The goldfields of Ballarat in 1854 were a place of discontent
and the main cause of that discontent was the license required
before anyone could dig for gold.
The resentment against the licence was not only over the high
license fee of 30 shillings a month, but the methods used to
carry out license searches. The 'traps' would ask for licenses
at the most inconvenient times, sometimes as much as three times
in the one day, and no excuses were allowed. Anyone who didn't
have their license on their person would be arrested. Also, the
license, in itself, was considered unfair as the diggers could
not vote - taxation without representation.
It was while feelings against the license were running high,
that James Scobie was killed after paying a late night visit to
the Eureka Hotel. All evidence pointed towards the publican of
the hotel, William Bentley, but he was acquitted. As the diggers
felt this was only because he was friendly with the right
people, it added to their grievances and their sense of being
A meeting was held outside the Eureka Hotel - one of its
purposes being to offer a reward to anyone who could supply
evidence for Scobie's murder. It began peacefully, but a smashed
window fuelled further attacks of vandalism, which ended in the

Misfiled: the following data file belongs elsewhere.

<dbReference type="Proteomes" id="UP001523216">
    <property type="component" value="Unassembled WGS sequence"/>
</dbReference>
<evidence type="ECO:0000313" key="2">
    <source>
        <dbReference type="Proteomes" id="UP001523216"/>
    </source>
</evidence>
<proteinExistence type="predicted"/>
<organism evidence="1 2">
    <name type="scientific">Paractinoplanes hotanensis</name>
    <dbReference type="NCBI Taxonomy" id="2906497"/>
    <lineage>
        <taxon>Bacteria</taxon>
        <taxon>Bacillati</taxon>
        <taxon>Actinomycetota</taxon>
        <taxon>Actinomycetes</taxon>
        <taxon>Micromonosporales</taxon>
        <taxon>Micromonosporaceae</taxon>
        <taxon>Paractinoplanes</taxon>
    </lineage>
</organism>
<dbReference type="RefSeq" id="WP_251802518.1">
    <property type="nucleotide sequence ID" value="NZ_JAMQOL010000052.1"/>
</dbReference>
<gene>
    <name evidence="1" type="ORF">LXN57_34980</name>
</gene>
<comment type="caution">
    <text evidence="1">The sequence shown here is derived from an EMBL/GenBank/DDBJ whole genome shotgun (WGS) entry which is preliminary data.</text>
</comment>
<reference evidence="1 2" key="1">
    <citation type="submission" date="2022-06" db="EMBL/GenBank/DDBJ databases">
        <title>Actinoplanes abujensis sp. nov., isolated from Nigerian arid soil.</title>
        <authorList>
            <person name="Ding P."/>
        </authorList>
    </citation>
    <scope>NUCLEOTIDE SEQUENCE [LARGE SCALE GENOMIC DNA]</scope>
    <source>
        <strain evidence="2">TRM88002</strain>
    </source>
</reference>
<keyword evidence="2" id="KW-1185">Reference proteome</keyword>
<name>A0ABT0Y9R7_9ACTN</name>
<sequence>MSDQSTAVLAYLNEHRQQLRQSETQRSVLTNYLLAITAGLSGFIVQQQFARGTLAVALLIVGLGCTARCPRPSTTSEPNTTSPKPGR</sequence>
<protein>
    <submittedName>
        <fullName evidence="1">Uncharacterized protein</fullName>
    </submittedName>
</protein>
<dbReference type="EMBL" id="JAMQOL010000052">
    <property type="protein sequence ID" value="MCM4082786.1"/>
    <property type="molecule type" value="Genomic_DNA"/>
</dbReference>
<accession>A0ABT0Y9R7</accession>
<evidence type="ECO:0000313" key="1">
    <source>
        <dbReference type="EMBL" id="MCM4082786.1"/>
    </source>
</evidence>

Eureka Hotel being burnt to the ground.
Three people were arrested and given various sentences of
between 3 to 6 months, which were considered unfair by the
diggers, especially as the three arrested were not responsible.
They demanded the release of the prisoners, and their demands
A monster meeting was held at Bakery Hill. A new flag was
hoisted of the Southern Cross on a blue background. The diggers
gave an oath and threw their licenses in the fire. Predictably
enough, further license raids were carried out and the mood on
the goldfields became rebellious.
They built a stockade on Eureka Hotel and those that didn't
have weapons armed themselves with pikes. The flag of the
Southern Cross held a prominent place. But by Saturday evening,
most of the diggers were disheartened, bored and hungry and many
of them returned to their homes.
Early on Sunday morning, the Stockade was attacked, when only
about 150 diggers were left. Approximately 30 diggers and 5
soldiers were killed.
The leader of the rebellion, Peter Lalor, was seriously
injured. He was hidden during the battle and later removed to a
safe place, where his arm was amputated. Later on, the leaders
were acquitted of any crime and Peter Lalor became a politician.